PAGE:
RELIGION

'Andy Griffith' draws crowds
to Bible class


By Leon Alligood / Tennessean Staff Writer

TULLAHOMA, Tenn. -- Andy, Barney, Aunt Bee
and Opie are packing them in at Bel-Aire Church of
Christ.

Since early December, the church has offered a
weekly Bible study class based on life in Mayberry,
N.C., which served as the fictional home for the
1960s television show, The Andy Griffith Show,
featuring Sheriff Andy Taylor and his bumbling
deputy, Barney Fife. Decades after the show's run
ended, it thrives in syndication.

Response to the class has been surprising, with
attendance growing from about 50 in the early weeks
to nearly 80 since mid-January.

"It's not the gospel according to Mayberry," Pat
Allison, minister of the church, says before the start of
last Wednesday's session.

"It just so happens that this particular program
provides a vehicle for discussion on a lot of topics --
honesty, truthfulness, prejudice -- that are as relevant
today as they were 30 or more years ago when these
episodes were made."

On this night, the next-to-last session of the series,
about 75 people sit in folding chairs at tables in the
church's fellowship hall. The lights are dimmed, and all
eyes focus on the black-and-white television image at
front and center.

Tonight's episode centers on Barney's plan to become
a real estate hot shot. He devises a convoluted
scheme where Andy sells his home -- to buyers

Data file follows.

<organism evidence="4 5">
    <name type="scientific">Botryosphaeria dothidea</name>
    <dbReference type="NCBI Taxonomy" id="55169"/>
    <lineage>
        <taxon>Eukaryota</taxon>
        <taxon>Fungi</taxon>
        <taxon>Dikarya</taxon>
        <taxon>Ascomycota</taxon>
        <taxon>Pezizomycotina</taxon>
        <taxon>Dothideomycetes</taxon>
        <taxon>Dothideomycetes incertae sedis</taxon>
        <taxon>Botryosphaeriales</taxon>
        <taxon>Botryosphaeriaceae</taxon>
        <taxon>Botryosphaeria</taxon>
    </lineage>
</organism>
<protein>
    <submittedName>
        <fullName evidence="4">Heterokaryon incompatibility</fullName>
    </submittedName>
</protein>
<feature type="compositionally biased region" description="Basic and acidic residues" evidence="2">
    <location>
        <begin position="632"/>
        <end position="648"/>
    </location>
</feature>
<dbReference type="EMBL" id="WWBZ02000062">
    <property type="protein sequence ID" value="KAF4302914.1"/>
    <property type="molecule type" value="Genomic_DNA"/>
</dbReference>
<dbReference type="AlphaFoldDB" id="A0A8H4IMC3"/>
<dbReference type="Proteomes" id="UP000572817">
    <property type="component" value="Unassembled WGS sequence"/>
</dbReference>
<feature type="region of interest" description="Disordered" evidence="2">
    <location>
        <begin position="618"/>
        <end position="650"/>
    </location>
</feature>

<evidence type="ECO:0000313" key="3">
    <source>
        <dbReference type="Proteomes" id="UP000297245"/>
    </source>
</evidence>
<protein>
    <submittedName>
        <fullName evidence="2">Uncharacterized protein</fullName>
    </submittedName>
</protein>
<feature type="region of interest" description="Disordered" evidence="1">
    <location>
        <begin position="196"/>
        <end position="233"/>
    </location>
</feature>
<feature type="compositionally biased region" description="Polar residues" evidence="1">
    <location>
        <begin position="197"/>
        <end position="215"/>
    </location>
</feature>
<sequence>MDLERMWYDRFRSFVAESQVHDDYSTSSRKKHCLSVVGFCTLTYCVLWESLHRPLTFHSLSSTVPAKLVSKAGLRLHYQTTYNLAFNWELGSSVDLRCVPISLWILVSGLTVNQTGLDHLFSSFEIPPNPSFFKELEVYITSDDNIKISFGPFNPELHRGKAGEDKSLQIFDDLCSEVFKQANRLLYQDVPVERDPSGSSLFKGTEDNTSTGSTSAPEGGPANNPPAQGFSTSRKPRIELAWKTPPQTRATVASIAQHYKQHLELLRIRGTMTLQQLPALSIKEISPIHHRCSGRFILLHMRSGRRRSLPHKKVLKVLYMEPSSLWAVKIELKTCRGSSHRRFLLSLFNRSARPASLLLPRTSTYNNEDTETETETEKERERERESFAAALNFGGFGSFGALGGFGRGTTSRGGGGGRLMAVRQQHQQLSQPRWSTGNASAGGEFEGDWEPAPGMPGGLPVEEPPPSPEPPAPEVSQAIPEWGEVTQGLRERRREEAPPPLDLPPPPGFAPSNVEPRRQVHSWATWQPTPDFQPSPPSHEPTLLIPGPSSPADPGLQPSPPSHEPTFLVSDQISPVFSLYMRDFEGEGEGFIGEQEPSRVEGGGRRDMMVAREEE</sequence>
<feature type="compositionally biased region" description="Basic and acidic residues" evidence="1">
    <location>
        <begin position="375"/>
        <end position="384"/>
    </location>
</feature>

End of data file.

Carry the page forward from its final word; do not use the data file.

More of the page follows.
Barney provides -- and moves to a larger place down
the street -- which Barney is all too happy to show
them.

But Opie foils Barney's plan by letting it slip that the
Taylor house has a leaky roof, noisy water pipes and
a crack in the kitchen ceiling.

When father confronts son and asks why he pointed
out the flaws to the prospective buyers, Opie
responds he was applying the same rule of full
disclosure to selling the house that Andy enforced
when Opie wanted to sell his used bike.

Although he tries to rationalize a difference between
selling a house and a bike, Sheriff Taylor realizes he is
being hypocritical. When Barney arranges a second
meeting with the buyers, Andy acknowledges the
home's faults, much to the chagrin of his bug-eyed
and bewildered deputy.

When the lights come back on, Allison stands before
his congregation. "What'd we learn tonight?" he asks.

Someone says the tried-and-true phrase he wants to
hear: "Honesty is always the best policy."

The minister launches into a 20-minute homily on
being truthful, using no less than a dozen references to
verses in Matthew, Luke, John, I Peter and
Colossians. Members turn to the Scriptures in their
own Bibles.

"Have we bought a bill of goods, have we
conditioned ourselves to buy and buy and buy, to
have things, to keep up with the Joneses? Have we
forgotten to be content with what we have, like Andy
learned?" Allison asks.

Seeing Mayberry through a Bible teacher's eyes has
made the course memorable, church members say.

"It's been a wonderful experience to have Mayberry
brought into a biblical context. I grew up watching
Andy Griffith, but I guess I never really thought
about it much," says Emily Rutherford, who has
attended nearly all of the sessions.

"It's been uplifting."

Dave Tibbals, another church member, notes he
enjoys the series because "the message is not
overbearing. It's been a fun way to address some
serious issues."

Published by
The Tennessean
Sunday, 2/28/99

Copyright 1999 The Tennessean
A Gannett Co. Inc. newspaper